Awardees will be notified by 15 September 2017.

If you have any questions, please contact immersivescholar@ncsu.edu.

–Mike Nutt Director of Visualization Services Digital Library Initiatives, NCSU Libraries
919.513.0651 http://www.lib.ncsu.edu/do/visualization

 

2017 teaching w technology conference

2017 Teaching with Technology Conference

October 6-8 in Baltimore

Forward-thinking educators are finding that technology can enhance their teaching methods, infuse new energy into their courses, and improve student learning.

But the latest cool technology is only cool if you know where, when, why, and how to use it. Join us in Baltimore for the 2017 Teaching with Technology Conference to learn best practices for effectively integrating technology into your courses.

Topics include:

  • Blended and flipped learning
  • Assignments for online discussion
  • Digital tools for formative assessment
  • Online course design and development
  • Active learning
  • Media literacy
  • Copyright issues

Smartphones in the classroom

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more on teaching with technology in this IMS blog
http://blog.stcloudstate.edu/ims?s=educational+technology

intro to stat modeling

Introduction to Statistical Modelling (bibliography)

These are the books available at the SCSU library with their call #s:

Graybill, F. A. (1961). An introduction to linear statistical models. New York: McGraw-Hill. HA29 .G75

Dobson, A. J. (1983). Introduction to statistical modelling. London ; New York: Chapman and Hall. QA276 .D59 1983

Janke, S. J., & Tinsley, F. (2005). Introduction to linear models and statistical inference. Hoboken, NJ: Wiley. QA279 .J36 2005

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resources from the Internet:

visuals (quick reference to terms and issues)

consider this short video:
http://blog.stcloudstate.edu/ims/2017/07/06/misleading-graphs/

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more on quantitative and qualitative research in this IMS blog
http://blog.stcloudstate.edu/ims?s=quantitative
http://blog.stcloudstate.edu/ims?s=qualitative+research

vodcasting for the library

My note:
I pushed this idea four years ago (e.g. https://youtu.be/4vw0iID0huE) for the SCSU library and it was shut down

Rocking the Small Screen without Losing Your Mind

http://www.davidleeking.com/rocking-the-small-screen-without-losing-your-mind

Rocking the Small Screen without Losing your Mind from David King

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More on videos in the library in this IMS blog

VR videos Antarctica

4 Virtual Reality Videos About Antarctica

http://www.freetech4teachers.com/2017/06/4-virtual-reality-videos-about.html

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more on VR in this IMS blog
http://blog.stcloudstate.edu/ims?s=virtual+reality

RFID blocking

There Are Plenty Of RFID-Blocking Products, But Do You Need Them?

hackers can access your credit card data wirelessly, through something called radio frequency identification, or RFID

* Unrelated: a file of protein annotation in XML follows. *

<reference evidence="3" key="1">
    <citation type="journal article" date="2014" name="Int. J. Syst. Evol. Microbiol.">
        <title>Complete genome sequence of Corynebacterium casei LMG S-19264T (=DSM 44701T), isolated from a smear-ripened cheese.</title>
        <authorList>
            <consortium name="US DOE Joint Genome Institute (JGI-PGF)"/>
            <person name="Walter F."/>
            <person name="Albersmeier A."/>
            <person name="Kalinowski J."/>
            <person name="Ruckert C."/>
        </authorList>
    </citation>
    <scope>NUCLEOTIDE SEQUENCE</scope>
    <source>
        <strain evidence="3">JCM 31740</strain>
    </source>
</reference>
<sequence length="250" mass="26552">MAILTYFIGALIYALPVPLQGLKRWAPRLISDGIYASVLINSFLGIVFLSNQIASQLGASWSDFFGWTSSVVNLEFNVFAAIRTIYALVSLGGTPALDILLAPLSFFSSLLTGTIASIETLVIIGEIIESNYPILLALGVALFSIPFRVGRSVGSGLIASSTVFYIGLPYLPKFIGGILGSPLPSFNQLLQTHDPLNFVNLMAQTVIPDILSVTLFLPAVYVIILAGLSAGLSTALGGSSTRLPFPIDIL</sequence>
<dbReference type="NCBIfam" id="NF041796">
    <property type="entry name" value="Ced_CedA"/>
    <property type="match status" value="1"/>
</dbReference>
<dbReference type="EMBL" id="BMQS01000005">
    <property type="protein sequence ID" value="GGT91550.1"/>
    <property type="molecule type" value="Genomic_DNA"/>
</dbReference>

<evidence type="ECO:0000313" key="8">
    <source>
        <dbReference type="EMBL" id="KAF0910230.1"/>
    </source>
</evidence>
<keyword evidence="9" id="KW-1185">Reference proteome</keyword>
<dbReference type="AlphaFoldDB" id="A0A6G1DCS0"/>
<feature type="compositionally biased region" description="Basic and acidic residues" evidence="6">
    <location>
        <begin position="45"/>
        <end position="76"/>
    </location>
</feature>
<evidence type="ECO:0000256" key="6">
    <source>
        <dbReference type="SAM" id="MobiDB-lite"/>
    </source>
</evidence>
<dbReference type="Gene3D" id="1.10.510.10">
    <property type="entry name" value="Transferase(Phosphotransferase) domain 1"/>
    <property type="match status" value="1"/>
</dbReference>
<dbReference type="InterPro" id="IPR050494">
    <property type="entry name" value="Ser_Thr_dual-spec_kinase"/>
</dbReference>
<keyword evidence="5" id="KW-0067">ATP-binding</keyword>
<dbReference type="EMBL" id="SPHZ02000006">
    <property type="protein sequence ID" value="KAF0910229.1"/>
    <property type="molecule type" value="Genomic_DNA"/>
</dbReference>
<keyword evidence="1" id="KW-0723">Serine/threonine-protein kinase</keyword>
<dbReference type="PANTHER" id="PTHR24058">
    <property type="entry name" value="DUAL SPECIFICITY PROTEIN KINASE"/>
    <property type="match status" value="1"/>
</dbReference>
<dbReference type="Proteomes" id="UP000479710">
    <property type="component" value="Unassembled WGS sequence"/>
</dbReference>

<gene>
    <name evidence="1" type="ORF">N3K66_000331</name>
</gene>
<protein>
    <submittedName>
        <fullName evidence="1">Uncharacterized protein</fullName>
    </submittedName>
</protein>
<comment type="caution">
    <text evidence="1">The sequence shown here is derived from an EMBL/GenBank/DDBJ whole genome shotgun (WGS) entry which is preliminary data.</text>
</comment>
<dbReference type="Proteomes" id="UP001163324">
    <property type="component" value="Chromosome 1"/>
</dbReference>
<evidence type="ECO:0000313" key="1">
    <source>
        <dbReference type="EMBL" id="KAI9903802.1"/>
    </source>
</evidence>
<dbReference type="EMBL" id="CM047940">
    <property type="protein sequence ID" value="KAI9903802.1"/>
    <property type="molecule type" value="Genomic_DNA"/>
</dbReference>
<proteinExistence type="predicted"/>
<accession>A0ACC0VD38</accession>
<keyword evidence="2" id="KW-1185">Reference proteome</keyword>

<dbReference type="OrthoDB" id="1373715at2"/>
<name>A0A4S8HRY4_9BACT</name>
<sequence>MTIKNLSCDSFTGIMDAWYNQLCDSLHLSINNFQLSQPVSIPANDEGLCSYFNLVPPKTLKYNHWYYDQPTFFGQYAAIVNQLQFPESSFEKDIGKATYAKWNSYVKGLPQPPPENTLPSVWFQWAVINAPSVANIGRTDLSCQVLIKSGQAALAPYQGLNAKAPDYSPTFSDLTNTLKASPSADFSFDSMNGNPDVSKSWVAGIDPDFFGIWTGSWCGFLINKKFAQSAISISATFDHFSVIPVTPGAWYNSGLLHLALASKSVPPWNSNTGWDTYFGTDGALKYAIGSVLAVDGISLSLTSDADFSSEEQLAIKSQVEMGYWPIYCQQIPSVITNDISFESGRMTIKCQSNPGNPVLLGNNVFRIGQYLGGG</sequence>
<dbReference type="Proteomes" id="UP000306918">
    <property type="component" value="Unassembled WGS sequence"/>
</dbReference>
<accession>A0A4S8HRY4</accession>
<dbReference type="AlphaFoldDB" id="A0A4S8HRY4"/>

card has a tiny RFID sensor chip. These chips are supposed to make life easier by emitting radio signals for fast identification. The technology helps keep track of livestock and inventory. It makes automatic payment on toll roads and faster scanning of passports possible, and, starting around 2004, brought us contactless payment with certain credit cards.

REI and other companies sell a range of RFID-blocking products and say the number of customers looking for travel bags and credit card sleeves has been growing. That’s despite the fact that the percentage of credit cards with RFID chips in the U.S. is extremely small.

Still, people are worried about electronic pickpocketing — worried enough to strap on RFID-blocking fanny packs, even skinny jeans. In 2014, the San Francisco-based clothing company Betabrand partnered with Norton Security to create the first pair of denim with RFID protected pockets.

Eva Velasquez, president of the Identity Theft Resource Center, says from a consumer perspective, deciding whether to invest in RFID-blocking technology is all about evaluating risk. In the next few years, there will undoubtedly be millions more of these cards on the market.

if you’re worried about e-pickpocketing but don’t want to spend much money, you can make your own blocking wallet or wrap your cards or passport in a thick piece of aluminum foil. According to Consumer Reports, that works as well as most RFID protectors on the market.
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more on cybersecurity in this IMS blog

industry 4.0 and IOT

The Internet of Things will power the Fourth Industrial Revolution. Here’s how

https://medium.com/world-economic-forum/the-internet-of-things-will-power-the-fourth-industrial-revolution-heres-how-39932f03df1

By 2020 more than 50 billion things, ranging from cranes to coffee machines, will be connected to the internet. That means a lot of data will be created — too much data, in fact, to be manageable or to be kept forever affordably.

One by-product of more devices creating more data is that they are speaking lots of different programming languages. Machines are still using languages from the 1970s and 80s as well as the new languages of today. In short, applications need to have data translated for them — by an IoT babelfish, if you will — before they can make sense of the information.

Then there are analytics and data storage.

security becomes even more important as there is little human interaction in the flow of data from device to datacentre — so called machine-to-machine communication.

 

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more on IOT in this IMS blog
http://blog.stcloudstate.edu/ims?s=iot

more on industry 4.0 in this IMS blog
http://blog.stcloudstate.edu/ims?s=industrial+revolution